AMMAN, Jordan — The Joint Light Tactical Vehicle will serve as the interim light reconnaissance vehicle for the US Army, according to Maj. Gen. Bo Dyess, the Army Capabilities Integration Center's deputy director.
The idea has been floated as a possibility since late last year but Dyess firmed up the Army's plan to use JLTV as an interim solution for the Army's LRV on Wednesday at the National Defense Industrial Association's Tactical-Wheeled Vehicle conference in Reston, Virginia. The news was first reported by NDIA's National Defense magazine.
For how long JLTV would serve as the LRV or what that means in terms of production numbers was not detailed, but Scott Davis, the Army's program executive officer of combat support and combat service support, said during a media briefing in March at the Association of the US Army's Global Force Symposium in Huntsville, Alabama, that if JLTV becomes LRV there are some things that would need to be considered.
"I think there is still some investigation to be done," he said. "The element of lots of things about JLTV tend to fit a lot of things they are looking for for LRV with exception. We'd have to add the sensor and perhaps a larger weapon. The one key element that is at least desired in a [LRV] is a sixth seat. We can carry five in the JLTV and so I expect as we look forward to defining the requirements of LRV and discuss the capacities and things we will be taking a look at is it feasible and possible to come up with some other way to get a sixth person in JLTV."
Defense News checked in with Oshkosh Defense — JLTV's maker — at its booth at SOFEX, a special operations exhibition in Amman, Jordan, where JLTV was prominently on display, but the news of the Army's decision had yet to travel to representatives focused on the Middle East.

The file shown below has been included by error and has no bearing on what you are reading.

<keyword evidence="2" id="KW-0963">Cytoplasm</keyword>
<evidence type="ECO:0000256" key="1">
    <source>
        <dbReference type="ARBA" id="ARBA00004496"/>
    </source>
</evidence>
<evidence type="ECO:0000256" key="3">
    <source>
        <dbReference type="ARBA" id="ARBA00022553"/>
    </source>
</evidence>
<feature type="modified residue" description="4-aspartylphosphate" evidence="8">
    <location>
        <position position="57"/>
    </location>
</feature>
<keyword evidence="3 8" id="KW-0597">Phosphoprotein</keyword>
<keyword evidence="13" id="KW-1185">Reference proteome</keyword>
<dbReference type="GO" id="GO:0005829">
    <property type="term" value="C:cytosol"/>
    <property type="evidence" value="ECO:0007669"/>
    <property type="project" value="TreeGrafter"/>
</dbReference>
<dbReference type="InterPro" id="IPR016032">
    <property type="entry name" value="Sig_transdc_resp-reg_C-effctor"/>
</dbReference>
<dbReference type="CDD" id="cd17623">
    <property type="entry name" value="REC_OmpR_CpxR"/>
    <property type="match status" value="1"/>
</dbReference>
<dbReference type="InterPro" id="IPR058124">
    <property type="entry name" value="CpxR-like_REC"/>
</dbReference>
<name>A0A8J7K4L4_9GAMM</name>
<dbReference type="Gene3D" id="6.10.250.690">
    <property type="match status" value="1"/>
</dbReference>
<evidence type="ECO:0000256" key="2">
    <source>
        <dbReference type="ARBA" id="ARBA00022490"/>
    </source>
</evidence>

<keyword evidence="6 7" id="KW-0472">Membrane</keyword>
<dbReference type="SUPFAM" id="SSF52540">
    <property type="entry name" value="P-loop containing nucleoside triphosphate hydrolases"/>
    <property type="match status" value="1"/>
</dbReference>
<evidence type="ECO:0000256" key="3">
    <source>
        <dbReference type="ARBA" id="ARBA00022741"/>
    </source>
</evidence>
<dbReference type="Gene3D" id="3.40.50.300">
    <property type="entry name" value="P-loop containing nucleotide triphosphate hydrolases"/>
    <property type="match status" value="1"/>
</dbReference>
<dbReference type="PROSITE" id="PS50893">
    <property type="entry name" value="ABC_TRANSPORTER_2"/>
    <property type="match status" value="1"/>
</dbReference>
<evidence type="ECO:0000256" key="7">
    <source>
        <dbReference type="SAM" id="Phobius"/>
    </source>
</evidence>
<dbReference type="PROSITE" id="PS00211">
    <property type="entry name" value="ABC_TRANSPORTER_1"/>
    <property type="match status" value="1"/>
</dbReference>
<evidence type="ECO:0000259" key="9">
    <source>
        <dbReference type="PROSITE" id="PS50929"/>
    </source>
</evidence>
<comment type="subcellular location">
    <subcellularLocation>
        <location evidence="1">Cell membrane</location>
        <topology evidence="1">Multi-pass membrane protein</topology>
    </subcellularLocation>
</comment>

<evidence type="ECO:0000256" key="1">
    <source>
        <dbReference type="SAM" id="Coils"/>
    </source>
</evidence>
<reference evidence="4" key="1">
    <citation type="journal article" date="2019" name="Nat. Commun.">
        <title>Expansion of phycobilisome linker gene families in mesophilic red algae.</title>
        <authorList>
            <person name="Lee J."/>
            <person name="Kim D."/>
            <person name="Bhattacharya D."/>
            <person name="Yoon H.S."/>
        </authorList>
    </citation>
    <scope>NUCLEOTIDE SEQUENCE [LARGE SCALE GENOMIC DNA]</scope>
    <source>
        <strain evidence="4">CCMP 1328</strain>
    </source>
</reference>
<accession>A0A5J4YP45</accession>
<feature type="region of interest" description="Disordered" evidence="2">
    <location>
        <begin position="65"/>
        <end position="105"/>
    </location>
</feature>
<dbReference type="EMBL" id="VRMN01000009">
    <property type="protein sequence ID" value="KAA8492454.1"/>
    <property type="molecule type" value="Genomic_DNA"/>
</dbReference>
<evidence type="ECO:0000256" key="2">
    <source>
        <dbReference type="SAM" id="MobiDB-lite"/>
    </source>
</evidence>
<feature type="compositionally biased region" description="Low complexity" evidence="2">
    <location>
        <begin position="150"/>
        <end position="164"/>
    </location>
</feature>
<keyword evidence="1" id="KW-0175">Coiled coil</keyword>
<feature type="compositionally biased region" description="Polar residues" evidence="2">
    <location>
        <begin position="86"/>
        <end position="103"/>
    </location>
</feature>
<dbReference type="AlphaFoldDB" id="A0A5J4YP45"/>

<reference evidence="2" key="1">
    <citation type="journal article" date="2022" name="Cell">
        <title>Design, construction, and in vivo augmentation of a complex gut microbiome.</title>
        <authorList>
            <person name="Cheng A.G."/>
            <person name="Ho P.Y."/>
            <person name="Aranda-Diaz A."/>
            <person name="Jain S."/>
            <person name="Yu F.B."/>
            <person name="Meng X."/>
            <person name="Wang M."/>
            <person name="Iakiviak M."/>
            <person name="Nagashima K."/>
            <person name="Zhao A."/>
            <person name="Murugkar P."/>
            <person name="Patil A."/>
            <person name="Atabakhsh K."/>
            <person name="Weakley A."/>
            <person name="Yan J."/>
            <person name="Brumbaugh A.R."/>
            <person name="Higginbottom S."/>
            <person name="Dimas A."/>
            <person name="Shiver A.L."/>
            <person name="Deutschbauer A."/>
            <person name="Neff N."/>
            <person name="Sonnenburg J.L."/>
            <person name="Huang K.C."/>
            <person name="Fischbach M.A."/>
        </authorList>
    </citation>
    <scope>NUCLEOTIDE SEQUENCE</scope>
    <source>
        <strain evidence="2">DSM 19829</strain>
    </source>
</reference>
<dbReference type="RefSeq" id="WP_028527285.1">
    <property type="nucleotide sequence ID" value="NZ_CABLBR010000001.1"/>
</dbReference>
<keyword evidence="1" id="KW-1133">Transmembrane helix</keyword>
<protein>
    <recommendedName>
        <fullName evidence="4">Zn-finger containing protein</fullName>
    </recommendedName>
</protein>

But Oshkosh in the US confirmed that Army had indeed selected the JLTV to fulfill the initial requirements for the LRV program.
"Oshkosh designed the JLTV to seamlessly integrate a full range of mission packages to serve both current and future needs — recognizing that our Army and Marine Corps customers must plan for future operations with many unknowns," John Bryant, company senior vice president of defense programs, said in a statement sent to Defense News. "The fire power and C4ISR equipment required for LRV will easily integrate into the JLTV platform."
The Army's combat vehicle modernization strategy released last October stresses the need for both a new ground mobility vehicle and a new LRV to meet the service's future requirements.
Several companies have come forward with offerings to fill both the GMV and LRV needs, like Polaris, and most notably, Northrop Grumman dramatically unveiled its Hellhound light reconnaissance vehicle at AUSA's annual conference in Washington, D.C., at the same time the combat vehicle modernization strategy rolled out.
At a time when there are few military vehicle procurement programs on the horizon, going with JLTV as the next LRV likely comes with disappointment for companies standing ready with LRV offerings.